COVID-19 vaccines

EU, UK regulators find possible link between AstraZeneca and rare blood clots

EU, UK regulators find possible link between AstraZeneca and rare blood clots

LINK. The exterior of the European Medicines Agency is seen in Amsterdam, Netherlands, on December 18, 2020.

File photo by Piroschka van de Wouw/Reuters

(UPDATED) The chief executive of Britain's health regulator, June Raine, says the benefits of the vaccine outweigh the risks for the vast majority of people

European and British medicine regulators said on Wednesday, April 7, they had found possible links between AstraZeneca’s coronavirus vaccine and reports of very rare cases of brain blood clots, in a setback for inoculation campaigns.

A British government advisory group said the vaccine should not be given to the under 30s where possible, though an official said this was “really out of the utmost caution, rather than because we have any serious safety concerns.”

More than a dozen countries have suspended use of the vaccine, which has been given to tens of millions of people in Europe, after reports linking it to blood clotting in a few dozen recipients.

In its statement, the European Medicines Agency (EMA) said it was “reminding healthcare professionals and people receiving the vaccine to remain aware of the possibility of very rare cases of blood clots combined with low levels of blood platelets occurring within 2 weeks of vaccination.”

“So far, most of the cases reported have occurred in women under 60 years of age within 2 weeks of vaccination,” it added. “Based on the currently available evidence, specific risk factors have not been confirmed.”

The EMA received reports of 169 cases of the rare brain blood clot by early April, after 34 million doses had been administered in the European Economic Area, according to Sabine Straus, chair of the EMA’s safety committee.

In comparison, four women out of 10,000 would get a blood clot from taking oral contraception.

“We know that we are rolling out vaccines on a very large scale. We will see events occurring.… Some of them by chance,” Straus said.

EU health ministers were told in a letter from the EMA seen by Reuters that the announcement on the safety of the vaccine would have immediate implications for vaccination plans and require a coordinated response.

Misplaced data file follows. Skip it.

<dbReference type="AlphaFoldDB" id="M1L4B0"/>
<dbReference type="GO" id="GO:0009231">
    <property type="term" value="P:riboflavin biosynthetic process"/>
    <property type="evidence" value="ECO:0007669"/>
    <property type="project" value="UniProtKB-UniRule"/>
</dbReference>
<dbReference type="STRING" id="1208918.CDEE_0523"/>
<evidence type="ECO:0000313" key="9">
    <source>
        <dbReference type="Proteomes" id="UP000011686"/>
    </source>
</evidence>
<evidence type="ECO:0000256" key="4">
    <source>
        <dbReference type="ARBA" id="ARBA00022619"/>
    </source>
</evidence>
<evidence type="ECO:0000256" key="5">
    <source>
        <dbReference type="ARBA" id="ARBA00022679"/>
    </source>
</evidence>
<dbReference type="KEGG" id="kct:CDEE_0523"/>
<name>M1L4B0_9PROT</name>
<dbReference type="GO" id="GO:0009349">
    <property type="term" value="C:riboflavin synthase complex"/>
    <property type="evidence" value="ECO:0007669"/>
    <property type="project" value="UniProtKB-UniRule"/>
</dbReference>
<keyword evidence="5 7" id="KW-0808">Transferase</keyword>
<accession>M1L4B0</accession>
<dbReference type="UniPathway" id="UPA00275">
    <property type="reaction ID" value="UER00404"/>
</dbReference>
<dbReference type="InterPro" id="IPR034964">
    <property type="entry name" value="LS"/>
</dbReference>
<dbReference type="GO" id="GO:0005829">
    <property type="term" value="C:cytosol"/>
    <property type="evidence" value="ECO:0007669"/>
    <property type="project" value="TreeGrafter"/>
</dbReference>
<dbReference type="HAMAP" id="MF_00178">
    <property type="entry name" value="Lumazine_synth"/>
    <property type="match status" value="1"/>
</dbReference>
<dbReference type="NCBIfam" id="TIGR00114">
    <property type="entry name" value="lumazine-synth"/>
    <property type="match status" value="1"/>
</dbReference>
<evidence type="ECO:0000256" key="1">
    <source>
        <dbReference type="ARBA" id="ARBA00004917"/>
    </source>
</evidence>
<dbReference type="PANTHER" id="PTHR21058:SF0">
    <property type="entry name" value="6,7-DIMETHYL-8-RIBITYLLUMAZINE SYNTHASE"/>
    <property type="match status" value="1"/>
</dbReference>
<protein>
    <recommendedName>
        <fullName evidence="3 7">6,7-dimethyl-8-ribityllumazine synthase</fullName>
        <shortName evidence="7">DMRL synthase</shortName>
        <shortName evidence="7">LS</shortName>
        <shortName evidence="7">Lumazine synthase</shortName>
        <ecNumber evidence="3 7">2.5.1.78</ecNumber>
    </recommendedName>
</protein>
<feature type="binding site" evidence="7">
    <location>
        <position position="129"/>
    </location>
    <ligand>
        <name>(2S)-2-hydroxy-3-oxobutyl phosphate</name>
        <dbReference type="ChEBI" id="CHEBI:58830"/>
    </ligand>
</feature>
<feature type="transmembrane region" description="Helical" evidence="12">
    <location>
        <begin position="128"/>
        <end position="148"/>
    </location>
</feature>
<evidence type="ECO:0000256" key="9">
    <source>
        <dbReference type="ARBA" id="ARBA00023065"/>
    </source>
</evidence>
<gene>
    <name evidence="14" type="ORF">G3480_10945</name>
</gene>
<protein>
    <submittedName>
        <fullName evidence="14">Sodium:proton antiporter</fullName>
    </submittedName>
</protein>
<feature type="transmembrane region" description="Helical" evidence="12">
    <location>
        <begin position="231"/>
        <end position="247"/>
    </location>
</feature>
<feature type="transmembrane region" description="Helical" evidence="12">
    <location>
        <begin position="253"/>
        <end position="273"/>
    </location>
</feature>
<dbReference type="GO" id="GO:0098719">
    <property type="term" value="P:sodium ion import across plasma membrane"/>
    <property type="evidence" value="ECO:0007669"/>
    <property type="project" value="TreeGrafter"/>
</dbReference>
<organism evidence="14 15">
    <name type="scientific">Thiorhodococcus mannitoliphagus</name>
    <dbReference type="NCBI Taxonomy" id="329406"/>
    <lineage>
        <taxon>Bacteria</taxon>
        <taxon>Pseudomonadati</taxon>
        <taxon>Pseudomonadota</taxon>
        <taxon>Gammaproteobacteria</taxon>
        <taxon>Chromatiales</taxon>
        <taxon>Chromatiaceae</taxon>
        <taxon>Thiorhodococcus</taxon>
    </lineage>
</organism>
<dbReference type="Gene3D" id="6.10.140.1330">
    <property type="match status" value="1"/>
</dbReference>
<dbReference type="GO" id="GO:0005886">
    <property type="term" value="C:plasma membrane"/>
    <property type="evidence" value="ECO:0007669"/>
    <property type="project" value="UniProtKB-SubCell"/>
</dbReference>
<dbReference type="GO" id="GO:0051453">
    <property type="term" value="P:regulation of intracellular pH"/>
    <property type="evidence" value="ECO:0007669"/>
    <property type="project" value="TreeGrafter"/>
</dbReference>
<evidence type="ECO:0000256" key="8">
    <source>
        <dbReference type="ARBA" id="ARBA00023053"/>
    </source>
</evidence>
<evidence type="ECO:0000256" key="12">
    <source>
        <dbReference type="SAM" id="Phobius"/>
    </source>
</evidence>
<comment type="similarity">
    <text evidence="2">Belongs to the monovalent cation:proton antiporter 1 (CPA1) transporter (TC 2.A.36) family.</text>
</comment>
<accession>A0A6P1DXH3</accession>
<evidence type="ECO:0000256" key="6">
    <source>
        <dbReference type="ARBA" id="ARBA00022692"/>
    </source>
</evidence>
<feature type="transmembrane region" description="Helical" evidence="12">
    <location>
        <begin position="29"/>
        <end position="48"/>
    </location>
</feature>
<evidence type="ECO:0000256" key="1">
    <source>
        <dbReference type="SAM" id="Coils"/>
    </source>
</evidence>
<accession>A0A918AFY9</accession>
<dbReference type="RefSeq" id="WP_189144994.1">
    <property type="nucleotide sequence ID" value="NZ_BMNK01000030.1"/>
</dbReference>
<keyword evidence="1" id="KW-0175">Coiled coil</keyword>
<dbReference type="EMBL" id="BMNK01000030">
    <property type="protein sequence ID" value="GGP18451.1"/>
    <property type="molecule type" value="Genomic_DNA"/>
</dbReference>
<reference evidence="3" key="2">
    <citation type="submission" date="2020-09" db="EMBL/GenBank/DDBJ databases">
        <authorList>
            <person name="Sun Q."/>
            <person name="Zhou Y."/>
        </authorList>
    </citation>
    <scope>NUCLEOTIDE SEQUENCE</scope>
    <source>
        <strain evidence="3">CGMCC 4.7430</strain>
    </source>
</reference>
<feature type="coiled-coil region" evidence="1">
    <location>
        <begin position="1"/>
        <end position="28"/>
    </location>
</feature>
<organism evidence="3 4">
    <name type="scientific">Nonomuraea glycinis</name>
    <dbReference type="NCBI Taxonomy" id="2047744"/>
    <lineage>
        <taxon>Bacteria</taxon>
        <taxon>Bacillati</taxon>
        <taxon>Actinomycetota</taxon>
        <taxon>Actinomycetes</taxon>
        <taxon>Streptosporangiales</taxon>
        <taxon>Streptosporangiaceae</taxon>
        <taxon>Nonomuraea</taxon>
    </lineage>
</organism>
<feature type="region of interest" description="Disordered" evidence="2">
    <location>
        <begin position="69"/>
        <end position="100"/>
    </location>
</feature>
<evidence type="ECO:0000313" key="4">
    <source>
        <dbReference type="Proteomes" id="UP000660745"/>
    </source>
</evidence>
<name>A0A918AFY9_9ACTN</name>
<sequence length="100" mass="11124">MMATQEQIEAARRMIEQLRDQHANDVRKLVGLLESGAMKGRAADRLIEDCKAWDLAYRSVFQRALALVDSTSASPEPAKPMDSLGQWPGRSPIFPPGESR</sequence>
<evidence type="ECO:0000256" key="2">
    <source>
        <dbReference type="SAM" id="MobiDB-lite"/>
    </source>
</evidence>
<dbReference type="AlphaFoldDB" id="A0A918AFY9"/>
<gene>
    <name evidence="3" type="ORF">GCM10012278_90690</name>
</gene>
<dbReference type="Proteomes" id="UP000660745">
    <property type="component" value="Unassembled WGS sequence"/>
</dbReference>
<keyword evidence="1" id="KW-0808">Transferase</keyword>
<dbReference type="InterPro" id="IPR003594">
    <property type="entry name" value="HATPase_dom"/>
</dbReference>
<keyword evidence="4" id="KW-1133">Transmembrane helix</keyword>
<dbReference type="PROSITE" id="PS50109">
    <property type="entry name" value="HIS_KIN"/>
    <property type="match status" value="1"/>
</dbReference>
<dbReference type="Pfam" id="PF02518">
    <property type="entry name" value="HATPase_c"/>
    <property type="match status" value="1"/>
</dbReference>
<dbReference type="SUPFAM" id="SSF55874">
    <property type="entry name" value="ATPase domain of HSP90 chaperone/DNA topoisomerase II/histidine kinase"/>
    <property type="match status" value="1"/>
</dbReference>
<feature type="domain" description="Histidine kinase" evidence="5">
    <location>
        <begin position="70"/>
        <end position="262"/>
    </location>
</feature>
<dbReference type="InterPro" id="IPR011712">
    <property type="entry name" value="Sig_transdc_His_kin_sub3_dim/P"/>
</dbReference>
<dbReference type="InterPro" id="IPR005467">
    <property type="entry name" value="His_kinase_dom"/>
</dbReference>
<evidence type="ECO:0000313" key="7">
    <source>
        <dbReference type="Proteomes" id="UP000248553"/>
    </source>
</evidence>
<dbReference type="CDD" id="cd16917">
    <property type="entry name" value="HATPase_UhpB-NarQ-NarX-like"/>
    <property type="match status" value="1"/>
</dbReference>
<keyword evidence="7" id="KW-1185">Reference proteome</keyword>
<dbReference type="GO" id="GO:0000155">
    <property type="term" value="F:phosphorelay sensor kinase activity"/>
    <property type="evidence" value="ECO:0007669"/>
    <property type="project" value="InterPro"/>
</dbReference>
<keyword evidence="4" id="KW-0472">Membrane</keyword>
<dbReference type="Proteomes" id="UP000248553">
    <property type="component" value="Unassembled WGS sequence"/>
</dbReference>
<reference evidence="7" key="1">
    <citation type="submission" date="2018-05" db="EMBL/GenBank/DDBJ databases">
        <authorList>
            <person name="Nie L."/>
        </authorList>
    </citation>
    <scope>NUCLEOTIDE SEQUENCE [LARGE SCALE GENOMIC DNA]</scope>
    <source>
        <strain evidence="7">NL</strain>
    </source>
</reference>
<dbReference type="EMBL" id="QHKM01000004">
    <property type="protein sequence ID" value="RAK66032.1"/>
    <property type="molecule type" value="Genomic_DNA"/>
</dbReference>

The chief executive of Britain’s health regulator, June Raine, said the benefits of the vaccine outweighed the risks for the vast majority of people. She said those risks were more finely balanced for younger people – for whom the risks from coronavirus infection are, on average, lower.

Wei Shen Lim, COVID-19 Chair for Britain’s advisory Joint Committee on Vaccines and Immunisation, said it was preferable for adults under 30 with no underlying health conditions to be offered another vaccine.

Ministers to meet

The letter to the EU health ministers was sent by the Portuguese presidency of the EU on Tuesday, April 6, to invite them to an extraordinary virtual meeting on Wednesday, to be held immediately after the decision by the EU drugs regulator.

The AstraZeneca vaccine is sold at cost, for a few dollars a dose, and is by far the cheapest and most high-volume launched so far, and has none of the extreme refrigeration requirements of some other COVID-19 vaccines.

After extensive use in Britain and mainland Europe, it is set to be the mainstay of vaccination programs in much of the developing world.

Experts say that, even if a causal link between the vaccine and blood clots is proved, the risks to the general population of getting a serious clot are vanishingly small compared to the risks from possible COVID-19 infection, which can also cause similar clots, or from many other widely used drugs such as the birth control pill.

“The risk of mortality from COVID is much greater than the risk of mortality from these rare side-effects,” EMA’s executive director Emer Cooke said on Wednesday.

AstraZeneca has said previously its studies have found no higher risk of blood clots in those vaccinated than in the general population.

But the shot has faced questions since late last year, when the drugmaker and Oxford University published data from an earlier trial with two different efficacy readings as a result of a dosing error.

AstraZeneca last month published early results of its US late-stage clinical trial showing the shot was 79% effective, but then had to scramble to release more data after a rare rebuke from US health officials, who said the data was outdated.

Scientists are exploring several possibilities that might explain the rare brain blood clots. One theory suggests the vaccine triggers an unusual antibody in some rare cases; other investigators are looking into a possible link with birth control pills.

But many experts say there is no definitive evidence, and that it is not clear whether or why AstraZeneca’s vaccine would cause a problem not shared by other vaccines that target a similar part of the coronavirus.

While many countries have resumed using the shot, some have imposed age restrictions, with younger women perceived to be more vulnerable. –

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